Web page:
In mid-September 1824 the government brig Amity sailed into Moreton Bay and deposited Lieutenant Henry Miller at Red Cliff Point on the peninsula opposite Moreton Island. He was accompanied by his pregnant wife and children, surgeon/storekeeper Walter Scott as well as twenty soldiers, their families and twenty-nine convicts.
Tents were erected, supplies off-loaded from the Amity, and the convicts were put to work felling timber, cutting slabs, gathering grass for thatch, making bricks and building the Commandant’s prefabricated house. All of this under the watchful eyes of the Ningi Ningi people who inhabited the peninsula and wondered what was going on. Were these white invaders magui, the returned spirits of ancestors, good and bad, who had come back from some far off place?
The settlers were plagued with illness, lack of medical supplies, a failed attempt at growing vegetables; the eight or ten sheep they had brought with them had disappeared never to be seen again. The relationship with the Ningi Ningi soured when a soldier shot and killed one of the tribe at Yebri Creek, which flows into the North Pine River near Petrie. A number of convicts were speared in revenge. Progress was slow under the scorching sun of summer.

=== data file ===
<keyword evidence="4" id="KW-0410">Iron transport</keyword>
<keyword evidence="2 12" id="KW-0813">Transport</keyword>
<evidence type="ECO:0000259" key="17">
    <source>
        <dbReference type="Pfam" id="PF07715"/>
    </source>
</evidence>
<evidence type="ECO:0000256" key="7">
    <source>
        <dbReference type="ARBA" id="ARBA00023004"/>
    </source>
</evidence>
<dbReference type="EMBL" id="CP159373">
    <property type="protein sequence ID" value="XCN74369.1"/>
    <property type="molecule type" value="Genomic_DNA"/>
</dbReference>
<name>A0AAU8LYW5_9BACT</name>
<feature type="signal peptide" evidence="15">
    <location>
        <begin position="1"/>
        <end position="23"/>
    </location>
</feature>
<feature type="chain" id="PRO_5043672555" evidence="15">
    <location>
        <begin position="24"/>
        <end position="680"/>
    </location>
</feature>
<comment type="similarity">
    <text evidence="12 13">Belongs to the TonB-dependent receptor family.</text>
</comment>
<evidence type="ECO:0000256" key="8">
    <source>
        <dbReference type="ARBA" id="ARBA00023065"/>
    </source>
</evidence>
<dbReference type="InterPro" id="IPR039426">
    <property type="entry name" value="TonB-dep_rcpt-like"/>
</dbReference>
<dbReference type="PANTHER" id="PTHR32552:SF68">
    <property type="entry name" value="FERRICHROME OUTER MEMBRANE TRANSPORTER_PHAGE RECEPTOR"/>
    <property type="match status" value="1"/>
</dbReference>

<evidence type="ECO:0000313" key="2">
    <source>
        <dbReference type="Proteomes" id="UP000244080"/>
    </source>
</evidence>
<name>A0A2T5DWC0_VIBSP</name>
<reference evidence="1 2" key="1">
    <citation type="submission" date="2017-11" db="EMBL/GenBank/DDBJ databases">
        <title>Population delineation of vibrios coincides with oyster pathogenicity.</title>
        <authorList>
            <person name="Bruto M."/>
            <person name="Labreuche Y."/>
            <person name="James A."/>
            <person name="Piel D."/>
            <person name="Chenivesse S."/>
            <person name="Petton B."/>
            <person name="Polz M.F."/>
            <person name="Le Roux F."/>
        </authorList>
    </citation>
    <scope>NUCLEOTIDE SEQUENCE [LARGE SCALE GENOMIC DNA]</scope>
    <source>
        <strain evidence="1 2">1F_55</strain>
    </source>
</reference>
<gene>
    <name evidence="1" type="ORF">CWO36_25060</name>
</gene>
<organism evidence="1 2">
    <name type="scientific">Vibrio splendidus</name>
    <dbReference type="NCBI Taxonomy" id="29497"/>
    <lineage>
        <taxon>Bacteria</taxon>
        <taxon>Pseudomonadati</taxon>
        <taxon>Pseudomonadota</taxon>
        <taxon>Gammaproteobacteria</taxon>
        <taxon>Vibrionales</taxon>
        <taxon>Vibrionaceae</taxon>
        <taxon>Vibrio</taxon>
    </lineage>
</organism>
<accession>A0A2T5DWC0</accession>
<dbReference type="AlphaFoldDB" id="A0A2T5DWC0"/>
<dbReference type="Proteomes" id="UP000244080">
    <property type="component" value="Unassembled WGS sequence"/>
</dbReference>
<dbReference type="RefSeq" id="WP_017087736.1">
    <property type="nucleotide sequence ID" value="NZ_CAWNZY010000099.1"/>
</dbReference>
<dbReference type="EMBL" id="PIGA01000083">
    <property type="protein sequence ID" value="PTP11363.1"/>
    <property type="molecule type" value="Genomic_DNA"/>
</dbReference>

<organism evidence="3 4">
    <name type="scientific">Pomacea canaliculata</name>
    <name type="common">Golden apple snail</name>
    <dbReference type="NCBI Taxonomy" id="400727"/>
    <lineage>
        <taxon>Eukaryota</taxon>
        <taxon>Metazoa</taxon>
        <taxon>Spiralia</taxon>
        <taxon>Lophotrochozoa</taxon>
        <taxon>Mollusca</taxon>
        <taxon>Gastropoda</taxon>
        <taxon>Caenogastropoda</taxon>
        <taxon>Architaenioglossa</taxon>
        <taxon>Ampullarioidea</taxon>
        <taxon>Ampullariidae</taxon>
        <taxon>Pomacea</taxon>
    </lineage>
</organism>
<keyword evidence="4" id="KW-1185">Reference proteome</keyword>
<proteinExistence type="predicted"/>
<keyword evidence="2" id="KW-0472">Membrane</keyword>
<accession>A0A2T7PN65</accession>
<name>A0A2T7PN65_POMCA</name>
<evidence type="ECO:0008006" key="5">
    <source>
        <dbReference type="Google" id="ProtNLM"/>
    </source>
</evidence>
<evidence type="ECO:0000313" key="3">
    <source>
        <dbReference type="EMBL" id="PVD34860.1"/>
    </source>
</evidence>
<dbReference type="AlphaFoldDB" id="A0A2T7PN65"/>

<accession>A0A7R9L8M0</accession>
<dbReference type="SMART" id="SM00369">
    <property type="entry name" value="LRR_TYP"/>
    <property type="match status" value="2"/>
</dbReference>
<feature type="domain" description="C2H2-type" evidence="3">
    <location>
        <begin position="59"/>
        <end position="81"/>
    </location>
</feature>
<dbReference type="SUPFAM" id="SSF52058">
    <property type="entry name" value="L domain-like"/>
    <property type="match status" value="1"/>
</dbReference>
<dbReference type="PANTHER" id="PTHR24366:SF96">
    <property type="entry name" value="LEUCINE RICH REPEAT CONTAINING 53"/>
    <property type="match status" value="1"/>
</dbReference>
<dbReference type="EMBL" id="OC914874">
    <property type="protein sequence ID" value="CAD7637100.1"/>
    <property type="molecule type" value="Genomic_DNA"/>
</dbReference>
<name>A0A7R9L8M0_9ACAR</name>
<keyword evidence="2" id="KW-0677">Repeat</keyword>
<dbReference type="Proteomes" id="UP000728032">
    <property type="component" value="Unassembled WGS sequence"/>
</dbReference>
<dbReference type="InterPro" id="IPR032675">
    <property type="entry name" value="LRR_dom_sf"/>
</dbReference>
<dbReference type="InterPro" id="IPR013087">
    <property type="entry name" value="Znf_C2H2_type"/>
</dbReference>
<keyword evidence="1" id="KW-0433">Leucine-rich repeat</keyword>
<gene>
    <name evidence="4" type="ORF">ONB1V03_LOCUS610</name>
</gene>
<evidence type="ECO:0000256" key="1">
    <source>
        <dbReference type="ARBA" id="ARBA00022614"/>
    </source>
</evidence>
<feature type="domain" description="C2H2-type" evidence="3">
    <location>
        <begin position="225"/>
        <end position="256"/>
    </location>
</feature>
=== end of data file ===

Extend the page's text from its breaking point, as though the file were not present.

Governor Sir Thomas Brisbane decided to move the settlement to a site on the Brisbane River chosen by surveyor-general John Oxley and named Breakfast Creek. When a passage into the bay was found between Moreton and Stradbroke Islands, Red Cliff became redundant as it would no longer be on the direct route to the Brisbane River.
Commandant Miller made the move in May/June 1825, not to Breakfast Creek, but to a site further up the river to where the CBD stands today. The Turrbal people, who lived on the north bank, called the neck of land jutting into the river meanjin, meaning in the shape of a spike. Governor Brisbane asked his friend Chief Justice Forbes to suggest a name for the place and he chose Edinglassie after his ancestral estates near Aberdeen in Scotland. Popular belief has the name originating from a combination of Edinburgh and Glasgow but this has been challenged by researchers who state that it comes from old Scottish “Eudan-glasaich” (phonetically spelt) which means “hill face of the pasture” or “leyland” (fallow land). In any case, no one liked the name and it was soon changed to Brisbane Town in honour of the Governor.